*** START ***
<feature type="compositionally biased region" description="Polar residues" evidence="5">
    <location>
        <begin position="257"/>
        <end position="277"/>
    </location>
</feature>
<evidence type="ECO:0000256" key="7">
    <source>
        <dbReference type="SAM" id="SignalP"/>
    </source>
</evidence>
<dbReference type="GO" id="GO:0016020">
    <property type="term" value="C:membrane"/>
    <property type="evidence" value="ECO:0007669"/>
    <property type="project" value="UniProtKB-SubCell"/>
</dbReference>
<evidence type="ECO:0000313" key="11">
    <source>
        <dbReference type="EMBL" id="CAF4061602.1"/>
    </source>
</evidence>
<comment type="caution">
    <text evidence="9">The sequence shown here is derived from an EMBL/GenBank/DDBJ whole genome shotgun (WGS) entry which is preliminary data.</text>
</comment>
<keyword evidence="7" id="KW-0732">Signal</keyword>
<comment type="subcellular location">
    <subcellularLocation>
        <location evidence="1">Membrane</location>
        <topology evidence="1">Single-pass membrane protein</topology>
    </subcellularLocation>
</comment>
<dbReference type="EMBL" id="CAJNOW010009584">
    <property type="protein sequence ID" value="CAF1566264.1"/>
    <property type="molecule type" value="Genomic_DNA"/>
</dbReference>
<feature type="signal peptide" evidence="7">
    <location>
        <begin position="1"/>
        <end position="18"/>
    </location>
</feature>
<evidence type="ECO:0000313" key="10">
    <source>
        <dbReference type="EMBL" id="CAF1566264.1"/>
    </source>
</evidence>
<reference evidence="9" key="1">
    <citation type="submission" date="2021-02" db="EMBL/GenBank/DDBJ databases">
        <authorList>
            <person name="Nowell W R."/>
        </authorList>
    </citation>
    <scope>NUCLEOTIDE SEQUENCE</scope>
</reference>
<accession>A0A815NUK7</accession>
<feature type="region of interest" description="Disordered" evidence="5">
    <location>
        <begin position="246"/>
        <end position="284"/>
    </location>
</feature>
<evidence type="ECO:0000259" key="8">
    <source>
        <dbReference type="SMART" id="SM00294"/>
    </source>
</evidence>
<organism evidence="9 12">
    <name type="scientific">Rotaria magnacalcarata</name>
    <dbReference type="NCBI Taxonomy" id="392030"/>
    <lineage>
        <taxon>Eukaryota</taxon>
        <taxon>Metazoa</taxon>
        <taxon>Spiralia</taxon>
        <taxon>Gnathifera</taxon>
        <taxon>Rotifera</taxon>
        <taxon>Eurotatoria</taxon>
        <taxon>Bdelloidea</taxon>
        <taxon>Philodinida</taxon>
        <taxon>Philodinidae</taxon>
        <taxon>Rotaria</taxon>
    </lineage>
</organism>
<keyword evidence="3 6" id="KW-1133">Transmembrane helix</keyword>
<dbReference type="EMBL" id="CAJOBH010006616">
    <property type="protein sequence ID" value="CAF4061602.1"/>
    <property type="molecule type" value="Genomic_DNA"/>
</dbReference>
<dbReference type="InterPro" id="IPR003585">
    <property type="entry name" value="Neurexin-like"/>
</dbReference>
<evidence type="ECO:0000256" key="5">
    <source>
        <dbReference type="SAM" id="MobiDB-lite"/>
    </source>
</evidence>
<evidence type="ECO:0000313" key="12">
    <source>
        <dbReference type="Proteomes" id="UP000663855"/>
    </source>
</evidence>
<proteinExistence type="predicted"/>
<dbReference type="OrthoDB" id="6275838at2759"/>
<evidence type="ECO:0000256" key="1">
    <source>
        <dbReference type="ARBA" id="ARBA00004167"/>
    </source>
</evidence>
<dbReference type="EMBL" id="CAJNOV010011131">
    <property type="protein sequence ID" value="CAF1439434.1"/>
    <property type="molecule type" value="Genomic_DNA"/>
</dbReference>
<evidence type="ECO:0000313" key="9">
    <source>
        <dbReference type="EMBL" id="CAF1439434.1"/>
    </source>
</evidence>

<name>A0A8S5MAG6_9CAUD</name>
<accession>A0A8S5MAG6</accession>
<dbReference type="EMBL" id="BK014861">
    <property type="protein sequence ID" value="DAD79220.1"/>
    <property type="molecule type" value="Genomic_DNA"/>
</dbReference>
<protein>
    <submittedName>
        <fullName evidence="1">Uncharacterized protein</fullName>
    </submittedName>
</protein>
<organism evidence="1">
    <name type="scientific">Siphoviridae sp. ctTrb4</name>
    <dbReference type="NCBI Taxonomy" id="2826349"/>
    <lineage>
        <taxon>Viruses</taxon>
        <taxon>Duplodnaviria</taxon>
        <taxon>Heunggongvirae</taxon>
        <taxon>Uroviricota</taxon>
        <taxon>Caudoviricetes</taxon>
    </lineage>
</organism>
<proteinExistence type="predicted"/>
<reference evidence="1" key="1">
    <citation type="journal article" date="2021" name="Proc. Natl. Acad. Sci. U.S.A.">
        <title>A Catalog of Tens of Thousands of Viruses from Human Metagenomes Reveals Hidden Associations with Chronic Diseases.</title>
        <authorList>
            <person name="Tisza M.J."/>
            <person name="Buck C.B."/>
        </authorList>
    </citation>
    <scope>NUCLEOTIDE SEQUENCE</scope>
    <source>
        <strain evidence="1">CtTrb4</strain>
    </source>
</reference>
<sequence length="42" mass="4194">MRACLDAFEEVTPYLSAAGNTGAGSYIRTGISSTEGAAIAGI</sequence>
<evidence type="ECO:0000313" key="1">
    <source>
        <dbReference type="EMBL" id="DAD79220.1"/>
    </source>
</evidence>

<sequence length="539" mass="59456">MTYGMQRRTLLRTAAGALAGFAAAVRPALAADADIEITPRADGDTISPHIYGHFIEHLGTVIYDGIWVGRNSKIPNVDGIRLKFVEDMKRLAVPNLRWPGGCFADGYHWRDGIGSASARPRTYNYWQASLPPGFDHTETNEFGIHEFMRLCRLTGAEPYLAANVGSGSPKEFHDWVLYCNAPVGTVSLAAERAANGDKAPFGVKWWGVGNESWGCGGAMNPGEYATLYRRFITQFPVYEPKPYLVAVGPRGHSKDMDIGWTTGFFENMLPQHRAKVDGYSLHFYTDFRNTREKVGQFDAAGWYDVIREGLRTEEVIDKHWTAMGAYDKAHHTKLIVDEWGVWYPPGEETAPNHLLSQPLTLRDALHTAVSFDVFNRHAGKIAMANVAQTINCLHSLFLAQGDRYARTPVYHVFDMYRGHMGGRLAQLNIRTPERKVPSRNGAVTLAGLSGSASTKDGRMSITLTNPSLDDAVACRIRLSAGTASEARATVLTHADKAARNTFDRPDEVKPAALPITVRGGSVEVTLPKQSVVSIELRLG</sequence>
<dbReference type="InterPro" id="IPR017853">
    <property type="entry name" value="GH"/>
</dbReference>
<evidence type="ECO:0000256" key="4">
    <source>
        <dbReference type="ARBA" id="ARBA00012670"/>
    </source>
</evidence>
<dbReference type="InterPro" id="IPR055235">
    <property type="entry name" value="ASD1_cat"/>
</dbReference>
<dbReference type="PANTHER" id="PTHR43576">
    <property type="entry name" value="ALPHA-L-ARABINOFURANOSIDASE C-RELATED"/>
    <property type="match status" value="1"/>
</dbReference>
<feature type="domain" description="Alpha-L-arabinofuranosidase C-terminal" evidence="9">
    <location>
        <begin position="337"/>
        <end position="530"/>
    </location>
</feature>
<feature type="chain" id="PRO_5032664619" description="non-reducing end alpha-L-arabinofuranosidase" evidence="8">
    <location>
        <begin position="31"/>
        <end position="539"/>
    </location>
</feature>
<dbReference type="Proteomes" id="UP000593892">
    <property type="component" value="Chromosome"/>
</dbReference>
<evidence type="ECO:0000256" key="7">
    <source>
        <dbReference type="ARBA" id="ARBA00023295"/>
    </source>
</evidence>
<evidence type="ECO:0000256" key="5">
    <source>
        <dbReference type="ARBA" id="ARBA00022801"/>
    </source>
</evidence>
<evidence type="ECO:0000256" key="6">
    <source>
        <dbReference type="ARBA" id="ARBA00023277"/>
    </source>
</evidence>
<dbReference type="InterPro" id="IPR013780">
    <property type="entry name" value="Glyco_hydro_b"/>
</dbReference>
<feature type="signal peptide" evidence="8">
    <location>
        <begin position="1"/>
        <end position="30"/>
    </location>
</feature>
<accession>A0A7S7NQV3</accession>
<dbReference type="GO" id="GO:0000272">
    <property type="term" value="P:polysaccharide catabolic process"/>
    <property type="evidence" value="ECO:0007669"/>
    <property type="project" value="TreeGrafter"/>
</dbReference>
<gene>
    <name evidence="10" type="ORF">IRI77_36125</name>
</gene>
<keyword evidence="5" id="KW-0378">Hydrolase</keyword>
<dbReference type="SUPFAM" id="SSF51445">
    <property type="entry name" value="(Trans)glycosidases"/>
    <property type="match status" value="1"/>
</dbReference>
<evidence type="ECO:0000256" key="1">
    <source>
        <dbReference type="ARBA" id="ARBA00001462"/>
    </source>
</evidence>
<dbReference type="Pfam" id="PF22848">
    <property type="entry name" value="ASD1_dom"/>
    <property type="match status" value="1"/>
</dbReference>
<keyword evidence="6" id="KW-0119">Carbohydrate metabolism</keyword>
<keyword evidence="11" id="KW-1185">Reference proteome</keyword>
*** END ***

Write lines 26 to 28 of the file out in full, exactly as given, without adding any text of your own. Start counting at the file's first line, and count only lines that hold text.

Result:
<comment type="subcellular location">
    <subcellularLocation>
        <location evidence="1">Membrane</location>